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Dr. Bill's Commentaries

Never trust a single lab test   (October 22, 2009)

Anytime I'm at a big diabetes meeting where there are lots of exhibitors, there's probably one or more exhibitors who offer free A1C testing. And that was true again this week, at the IDF meeting in Montreal. As usual, I took advantage of the freebie and had my A1C done, at an exhibit sponsored by a company that makes an A1C machine for use in physician's offices (Bio-Rad's "in2it").

But as happened to me last summer when I got an A1C at a different meeting, I was surprised at the result. My insulin pump has been working just fine, and I've been running a bit lower on my BG levels than a few months ago.  My A1C has been consistently below 6.0 for quite a while, so I sort of expected the A1C value would be lower than 6.0. But the result was 6.2. Yuck!

I vaguely recalled that I had wandered past another exhibit booth that offered A1C testing, and now I hunted for it, and finally I found it: MSD was promoting their diabetes pills and also offering A1C testing with Metrika's "A1CNow" device. So I had another chance to check my A1C. And this time, the result was 5.4. Wow!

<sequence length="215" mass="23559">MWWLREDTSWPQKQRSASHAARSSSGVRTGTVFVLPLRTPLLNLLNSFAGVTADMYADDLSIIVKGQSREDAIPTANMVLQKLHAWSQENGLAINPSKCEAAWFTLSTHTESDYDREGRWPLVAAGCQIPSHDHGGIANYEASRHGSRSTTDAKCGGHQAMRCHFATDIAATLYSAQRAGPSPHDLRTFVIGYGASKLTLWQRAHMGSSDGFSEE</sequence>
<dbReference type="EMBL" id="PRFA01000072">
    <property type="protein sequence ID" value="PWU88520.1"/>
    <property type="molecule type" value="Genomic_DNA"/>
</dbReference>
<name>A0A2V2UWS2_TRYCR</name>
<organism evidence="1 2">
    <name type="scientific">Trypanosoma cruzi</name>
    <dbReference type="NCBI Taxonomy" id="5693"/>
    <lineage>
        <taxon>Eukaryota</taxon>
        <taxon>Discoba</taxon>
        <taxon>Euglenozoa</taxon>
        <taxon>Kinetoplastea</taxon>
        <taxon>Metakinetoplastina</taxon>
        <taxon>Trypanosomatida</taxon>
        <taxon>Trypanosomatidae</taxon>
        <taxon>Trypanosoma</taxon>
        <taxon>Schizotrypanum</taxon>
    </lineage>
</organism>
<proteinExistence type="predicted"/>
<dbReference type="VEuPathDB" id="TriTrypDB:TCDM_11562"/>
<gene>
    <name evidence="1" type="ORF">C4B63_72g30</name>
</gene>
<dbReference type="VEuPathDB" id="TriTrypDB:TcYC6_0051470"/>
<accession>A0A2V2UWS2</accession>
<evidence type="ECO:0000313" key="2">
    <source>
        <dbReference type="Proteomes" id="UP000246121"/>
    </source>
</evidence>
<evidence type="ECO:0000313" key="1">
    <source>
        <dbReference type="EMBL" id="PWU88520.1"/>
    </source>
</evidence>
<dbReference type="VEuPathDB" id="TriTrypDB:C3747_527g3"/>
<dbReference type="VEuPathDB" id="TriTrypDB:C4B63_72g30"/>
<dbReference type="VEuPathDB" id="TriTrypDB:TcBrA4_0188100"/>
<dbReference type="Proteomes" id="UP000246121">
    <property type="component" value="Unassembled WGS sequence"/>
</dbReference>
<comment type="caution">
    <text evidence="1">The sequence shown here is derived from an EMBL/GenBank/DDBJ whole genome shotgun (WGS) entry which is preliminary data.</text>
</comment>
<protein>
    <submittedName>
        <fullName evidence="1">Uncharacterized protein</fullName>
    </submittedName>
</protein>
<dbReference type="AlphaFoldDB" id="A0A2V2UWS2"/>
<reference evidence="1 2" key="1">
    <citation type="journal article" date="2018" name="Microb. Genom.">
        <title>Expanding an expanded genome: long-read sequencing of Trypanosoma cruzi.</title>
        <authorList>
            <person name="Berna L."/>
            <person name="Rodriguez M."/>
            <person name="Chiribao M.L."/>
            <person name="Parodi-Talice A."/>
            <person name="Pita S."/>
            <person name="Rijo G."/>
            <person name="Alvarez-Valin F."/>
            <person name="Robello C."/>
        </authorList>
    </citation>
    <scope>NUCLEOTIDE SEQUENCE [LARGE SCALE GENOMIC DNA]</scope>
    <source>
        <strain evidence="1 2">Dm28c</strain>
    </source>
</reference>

I slept on the issue overnight, then decided to get repeat testing the next day. Bio-Rad's device: 5.9. Metrika's: 5.7. Hmmm. If I had not gotten the tests the day before, these look pretty good: the A1C test is generally thought to have about 0.5 points variability from test to test so that these two results only 0.2 apart are no sweat.

Now I had 4 results, and the average of the four tests was 5.8, which is about where I expected I would be. But notice what the conclusion might have been if I had only done one test the first day:

* If the only test I had done was the one that had been 6.2, I would have been misled to think my A1C was higher than previously, and I'd have to tighten up my diabetes control to get back on track.
* Or, if the only test had been the one with the 5.4 result, I would have been misled to think that I was doing just great, and my biggest concern would have been avoiding hypoglycemia.

As a result of this little episode, I find myself reiterating the exact same conclusion that I offered last summer: don't trust a single value of any lab test, anytime, anywhere, if it's different from what you expected. Instead, get it rechecked.

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Dr. Bill Quick began writing at HealthCentral's diabetes website in November, 2006. These essays are reproduced at D-is-for-Diabetes with the permission of HealthCentral.

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